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Pirates minor league notebook: Former 5th-round pick Glasnow shining in rotation


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Traveling by Jeep, boat and foot, Tribune-Review investigative reporter Carl Prine and photojournalist Justin Merriman covered nearly 2,000 miles over two months along the border with Mexico to report on coyotes — the human traffickers who bring illegal immigrants into the United States. Most are Americans working for money and/or drugs. This series reports how their operations have a major impact on life for residents and the environment along the border — and beyond.

By Ryan Pritt
Saturday, May 18, 2013, 4:24 p.m.

CHARLESTON, W.Va. — As the temperature slowly has risen, the ERAs among many West Virginia Power pitchers have fallen. One starter in particular has flashed A-plus stuff while posting gaudy numbers.

Tyler Glasnow, a fifth-round pick in the 2011 draft by the Pirates, has been dominant, using his 6-foot-7 frame, 95-plus mph fastball and biting breaking ball to rise toward the top of most South Atlantic League pitching categories.

Entering his scheduled start Saturday night, Glasnow was 3-0 with a 1.80 ERA, a 1.07 WHIP, and 42 strikeouts in just 30 innings. He has allowed just 13 hits in those 30 innings.

In a 10-strikeout effort against Greenville on May 7, he became the first Power pitcher to ring up double-digit hitters in a game since Kyle McPherson had 10 on May 19, 2010, against Delmarva.

In fact, his lone problem seems to be control, as he has walked 19.

The 19-year-old said he's just now settling into this level of pitching.

“I feel like the first few (starts) are always the most jittery,” Glasnow said. “Especially being the first full season (in Class A), everyone wants to come out and do well. Once you know it's a long season and know you're playing six months of baseball and not a two-month deal, you really settle down and be yourself.”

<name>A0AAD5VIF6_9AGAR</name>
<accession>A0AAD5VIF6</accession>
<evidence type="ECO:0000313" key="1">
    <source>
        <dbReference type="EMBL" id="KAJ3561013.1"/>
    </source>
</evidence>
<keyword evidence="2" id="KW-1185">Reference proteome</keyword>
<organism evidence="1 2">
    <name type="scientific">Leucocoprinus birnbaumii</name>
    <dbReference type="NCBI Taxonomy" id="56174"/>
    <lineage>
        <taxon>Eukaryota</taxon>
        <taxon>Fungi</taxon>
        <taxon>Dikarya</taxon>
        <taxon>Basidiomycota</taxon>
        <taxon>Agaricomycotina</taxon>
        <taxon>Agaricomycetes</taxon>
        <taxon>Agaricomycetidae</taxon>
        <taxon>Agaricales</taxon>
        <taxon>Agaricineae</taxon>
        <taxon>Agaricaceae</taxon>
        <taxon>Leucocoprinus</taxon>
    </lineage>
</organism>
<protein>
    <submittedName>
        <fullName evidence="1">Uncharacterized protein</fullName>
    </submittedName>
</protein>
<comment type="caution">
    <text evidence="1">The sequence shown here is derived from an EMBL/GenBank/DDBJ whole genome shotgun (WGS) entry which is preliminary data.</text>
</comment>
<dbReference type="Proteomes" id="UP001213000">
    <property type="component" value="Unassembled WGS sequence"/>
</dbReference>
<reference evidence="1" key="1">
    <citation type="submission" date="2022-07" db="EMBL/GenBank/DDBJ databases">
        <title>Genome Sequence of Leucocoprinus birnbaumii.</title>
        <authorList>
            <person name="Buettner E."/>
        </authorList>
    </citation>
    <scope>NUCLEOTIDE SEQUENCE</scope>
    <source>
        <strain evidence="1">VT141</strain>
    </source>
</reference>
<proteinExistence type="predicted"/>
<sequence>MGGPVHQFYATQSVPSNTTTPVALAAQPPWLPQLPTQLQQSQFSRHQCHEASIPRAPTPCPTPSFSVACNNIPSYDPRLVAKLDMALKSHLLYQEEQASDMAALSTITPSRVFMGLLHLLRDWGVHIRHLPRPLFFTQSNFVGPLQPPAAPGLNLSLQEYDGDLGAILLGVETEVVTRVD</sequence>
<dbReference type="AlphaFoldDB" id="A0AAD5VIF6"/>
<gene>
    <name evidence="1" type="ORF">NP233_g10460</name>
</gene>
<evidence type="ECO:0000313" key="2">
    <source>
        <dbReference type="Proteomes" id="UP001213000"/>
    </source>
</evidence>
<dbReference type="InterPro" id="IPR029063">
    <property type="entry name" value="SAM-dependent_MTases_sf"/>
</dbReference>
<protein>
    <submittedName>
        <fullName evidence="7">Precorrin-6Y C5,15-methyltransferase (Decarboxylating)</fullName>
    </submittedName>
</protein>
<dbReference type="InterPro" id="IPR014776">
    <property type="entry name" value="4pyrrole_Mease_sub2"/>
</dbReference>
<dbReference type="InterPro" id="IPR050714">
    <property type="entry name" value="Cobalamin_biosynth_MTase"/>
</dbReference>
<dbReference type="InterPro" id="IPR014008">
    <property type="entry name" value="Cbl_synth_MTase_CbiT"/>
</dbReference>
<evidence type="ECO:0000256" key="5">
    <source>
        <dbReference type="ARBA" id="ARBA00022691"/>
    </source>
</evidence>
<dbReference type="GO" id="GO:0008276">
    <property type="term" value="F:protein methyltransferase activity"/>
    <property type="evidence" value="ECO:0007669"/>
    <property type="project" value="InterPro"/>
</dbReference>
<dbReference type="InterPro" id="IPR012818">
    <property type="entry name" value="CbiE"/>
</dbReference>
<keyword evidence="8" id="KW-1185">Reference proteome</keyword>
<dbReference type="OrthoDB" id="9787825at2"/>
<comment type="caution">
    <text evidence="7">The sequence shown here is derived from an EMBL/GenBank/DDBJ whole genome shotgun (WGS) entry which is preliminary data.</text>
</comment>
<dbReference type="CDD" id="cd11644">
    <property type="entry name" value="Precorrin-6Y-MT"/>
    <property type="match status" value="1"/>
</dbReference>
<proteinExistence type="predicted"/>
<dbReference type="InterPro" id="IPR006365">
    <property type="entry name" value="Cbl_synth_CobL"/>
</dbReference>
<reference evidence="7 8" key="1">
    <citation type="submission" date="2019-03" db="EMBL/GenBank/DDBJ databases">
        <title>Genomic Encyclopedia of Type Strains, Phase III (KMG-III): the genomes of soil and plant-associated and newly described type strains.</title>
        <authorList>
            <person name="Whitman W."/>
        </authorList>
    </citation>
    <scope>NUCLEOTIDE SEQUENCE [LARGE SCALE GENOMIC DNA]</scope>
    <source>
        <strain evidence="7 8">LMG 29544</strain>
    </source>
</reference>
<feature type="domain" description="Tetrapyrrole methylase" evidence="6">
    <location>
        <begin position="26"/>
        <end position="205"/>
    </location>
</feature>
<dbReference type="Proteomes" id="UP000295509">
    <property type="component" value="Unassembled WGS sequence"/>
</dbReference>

Bell picks up game

Not many minor leaguers have faced the type of adversity Power outfielder Josh Bell has.

The Pirates' second-round selection in 2011, Bell received a mammoth $5 million signing bonus and was beginning to find his way with West Virginia last season before a torn meniscus ended his season after 15 games.

After a slow start in 2013, Bell is starting to live up to lofty expectations. Entering Saturday, he had piled up a league-leading 35 RBI while lifting his average to .289 and belting six home runs. He is hitting .314 with three homers in May.

“He's a true professional. He's a great young man — he's even a better young man than he is a baseball player, so that shows you the type of character he has,” manager Mike Ryan said. “The scary thing about him is that he's not back to full timing, 100 percent. His knee is great, but just timing, baseball-wise, he's not there yet. That usually takes half of a season, especially after missing so much time last year.

“The best is yet to come, and that's pretty amazing and shocking to say.”

Ryan Pritt is a freelance writer.

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